It is a common expectation of those starting out to learn a new skill that they will be masterful experts within a short time. Learning any new skill takes time, patience, commitment, and devotion to the craft.
This article is for any beginner guitarist. After reading this article, you will have a greater understanding of what it takes to be a guitar player – before you even start learning. This isn’t a foolproof guide, but I hope to provide you with skills and tips on how to make sure that your guitar hobby doesn’t get thrown to the side, along with “all your closets of backlogged dreams,” to quote my favorite artist, Taylor Swift.
Buying your guitar
In order to start anything new, you need to make sure to buy the proper equipment. Good quality guitars can be expensive, so make sure this is really something you want to do before spending the money. Many people buy expensive guitars that end up leaning on the side of their bedroom wall until a parent sneaks in to secretly donate it to Goodwill; since it’s been ten years since their child “decided to learn how to play guitar” (not a personal story, but I’m sure something like this has happened).
When picking out your new best friend (your guitar, not a dog, if that wasn’t clear), make sure that your guitar properly fits your body, sits comfortably, and is good quality (meaning that it won’t break on you in three weeks).
After buying your guitar, make sure to take proper care of it! Frequently tune the strings (or whenever the app GuitarTuna indicates that your strings are out of tune), replace the strings every six months, dust when necessary, and DO NOT – I repeat – DO NOT swing it around the house because it will break.
For all those folks who are unsure whether to start or continue learning guitar (or whether to continue reading this article), this is the time to back out! Once you commit, you fully commit. I suggest that you have someone close to you hold you accountable for this: a family member, friend, or teacher. I also suggest hiring a teacher who will annoy you every lesson by reminding you to practice every day.
Learning any new skill takes time, patience, commitment, and devotion to the craft.
Finding the perfect teacher
If you’re not sure how to find the right teacher, it’s your lucky day! Amphy offers lessons at affordable prices with different types of teachers from all over the world. (Obviously, I recommend myself, but there are other great teachers available with different focuses and skills. It’s all about finding the right teacher, one who checks all the boxes).
It is always recommended to have a teacher guide you in the process, but there is also an app called Yousician that is great at giving guitar lessons if you’re someone who works better with a computer, as opposed to other humans. (Seriously, no judgment, but I do recommend having an actual human teacher).
Once you find the right teacher, make sure that you’re consistent with lessons. I recommend lessons once a week for an hour-long, but different increments of time work for different people; different strokes for different folks. If you know that you’re someone whose attention span bridges approximately 30 minutes, don’t schedule a lesson for an hour long. This will be a waste of time for you and your teacher.
Furthermore, staying committed to lessons means setting aside a set time every week (or however often you choose to have lessons) where you’ll be able to give your undivided attention.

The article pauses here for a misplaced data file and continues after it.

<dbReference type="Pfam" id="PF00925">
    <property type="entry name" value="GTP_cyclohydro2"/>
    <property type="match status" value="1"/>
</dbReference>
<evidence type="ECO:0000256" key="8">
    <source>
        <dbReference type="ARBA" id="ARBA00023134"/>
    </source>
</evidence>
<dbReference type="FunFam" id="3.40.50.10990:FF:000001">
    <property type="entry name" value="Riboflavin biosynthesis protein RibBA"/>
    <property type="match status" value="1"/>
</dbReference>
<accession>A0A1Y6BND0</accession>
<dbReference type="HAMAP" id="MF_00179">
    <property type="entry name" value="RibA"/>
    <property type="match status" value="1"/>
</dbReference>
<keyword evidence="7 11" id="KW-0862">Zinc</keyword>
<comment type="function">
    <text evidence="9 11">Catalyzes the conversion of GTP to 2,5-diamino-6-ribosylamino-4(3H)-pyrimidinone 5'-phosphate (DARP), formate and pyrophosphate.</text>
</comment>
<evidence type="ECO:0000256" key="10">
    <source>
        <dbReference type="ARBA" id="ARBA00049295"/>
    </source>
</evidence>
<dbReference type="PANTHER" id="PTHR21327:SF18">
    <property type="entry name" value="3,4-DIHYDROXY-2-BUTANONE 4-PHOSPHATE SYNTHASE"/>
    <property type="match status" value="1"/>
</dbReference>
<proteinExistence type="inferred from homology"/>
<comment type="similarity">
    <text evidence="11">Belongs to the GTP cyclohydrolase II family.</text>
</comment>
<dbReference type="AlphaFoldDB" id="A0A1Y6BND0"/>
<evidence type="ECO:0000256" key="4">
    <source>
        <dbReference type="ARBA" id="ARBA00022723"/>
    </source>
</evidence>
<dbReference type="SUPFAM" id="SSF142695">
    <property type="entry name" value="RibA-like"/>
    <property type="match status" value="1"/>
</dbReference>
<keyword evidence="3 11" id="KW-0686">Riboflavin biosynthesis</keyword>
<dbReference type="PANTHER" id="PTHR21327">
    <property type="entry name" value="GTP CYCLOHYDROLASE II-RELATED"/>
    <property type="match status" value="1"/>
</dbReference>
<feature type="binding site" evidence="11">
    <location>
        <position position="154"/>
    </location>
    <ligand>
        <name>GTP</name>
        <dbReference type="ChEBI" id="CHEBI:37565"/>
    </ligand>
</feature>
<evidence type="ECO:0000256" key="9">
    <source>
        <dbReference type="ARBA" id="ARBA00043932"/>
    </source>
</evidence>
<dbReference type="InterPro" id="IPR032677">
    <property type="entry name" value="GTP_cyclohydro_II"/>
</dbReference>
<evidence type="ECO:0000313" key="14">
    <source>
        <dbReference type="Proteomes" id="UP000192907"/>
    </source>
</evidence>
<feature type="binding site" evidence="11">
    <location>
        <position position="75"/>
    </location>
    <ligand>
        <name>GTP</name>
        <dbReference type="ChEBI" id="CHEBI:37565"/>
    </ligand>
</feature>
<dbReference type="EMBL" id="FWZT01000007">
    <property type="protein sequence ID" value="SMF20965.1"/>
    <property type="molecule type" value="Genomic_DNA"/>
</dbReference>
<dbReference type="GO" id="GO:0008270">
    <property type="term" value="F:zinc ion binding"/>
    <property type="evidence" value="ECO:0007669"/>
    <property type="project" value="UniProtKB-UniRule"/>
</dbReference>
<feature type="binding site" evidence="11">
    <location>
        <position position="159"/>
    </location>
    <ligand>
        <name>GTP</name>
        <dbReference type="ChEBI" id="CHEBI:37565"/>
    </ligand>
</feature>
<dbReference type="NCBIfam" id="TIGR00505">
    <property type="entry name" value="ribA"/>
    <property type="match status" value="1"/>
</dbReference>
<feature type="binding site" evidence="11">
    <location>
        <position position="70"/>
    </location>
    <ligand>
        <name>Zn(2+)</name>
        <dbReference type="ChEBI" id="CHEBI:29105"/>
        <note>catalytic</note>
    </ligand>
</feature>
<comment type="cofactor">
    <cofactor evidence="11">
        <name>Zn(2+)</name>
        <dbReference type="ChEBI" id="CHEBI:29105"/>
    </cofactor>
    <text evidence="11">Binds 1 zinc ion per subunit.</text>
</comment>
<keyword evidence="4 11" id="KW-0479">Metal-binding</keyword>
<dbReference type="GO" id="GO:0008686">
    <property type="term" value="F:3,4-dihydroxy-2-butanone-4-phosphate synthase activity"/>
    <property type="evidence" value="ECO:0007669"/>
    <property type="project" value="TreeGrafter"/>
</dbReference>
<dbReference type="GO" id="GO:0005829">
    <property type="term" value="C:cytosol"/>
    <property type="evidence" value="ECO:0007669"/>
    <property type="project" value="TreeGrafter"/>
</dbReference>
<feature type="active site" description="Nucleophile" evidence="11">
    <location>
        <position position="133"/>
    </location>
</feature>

Amphy provides lessons online over Zoom with teachers in different time zones, living all over the world. I’ve heard people’s hesitations regarding the efficacy of learning an instrument over Zoom. Even if you generally work better in person, learning an instrument over Zoom is NOT the same as sitting in a lecture with a boring professor for hours on end. My students have told me that the experience is completely different.
Make sure to find an approach and/or focus that works for you. Once you’ve decided that this is what you really want to do and you know that you’re going to stick it out, especially in the times when learning is difficult, pick something to start with that interests you. Your teacher will try to cater to your focuses and interests. They may ask guided questions like, “What type of music do you listen to?” in order to set you on the right track. Even if you’re not exactly sure what interests you and why you want to learn guitar, your teacher will work together with you to help you outline your interests and set goals for your playing.
Practice, practice, practice
Last but not least, make sure to practice. Even if it’s hard to see progress at first, don’t despair. You will sooner rather than later see that your calluses have been tortured for a reason – a good reason! Learning any new skill takes time, energy, and lots of effort. This is something you may have to frequently remind yourself. Don’t lose hope!
If you’ve managed to read this far in the article, then you’re good to go! Learning how to play guitar is not a piece of cake. It requires the following:
1) Making sure to invest in the right equipment.
2) Making sure to take proper care of your guitar.
3) Making sure that you’re 100% devoted to learning guitar – it’s not going to be easy.
4) Doing research to find the right teacher that can curate a lesson plan that is compatible with your focuses and interests.
5) Setting aside a set amount of time every week for lessons and practice. Consistency is key.
6) Making sure to tell your teacher what you want to learn. If you’re not interested in what you’re learning, lessons will become chore-like and boring.
7) Even when it gets difficult, don’t despair – it will be difficult at times, but if you go in knowing this you will be better prepared.
8) Finally, remember to have fun!
Meet Eliana Hirsch.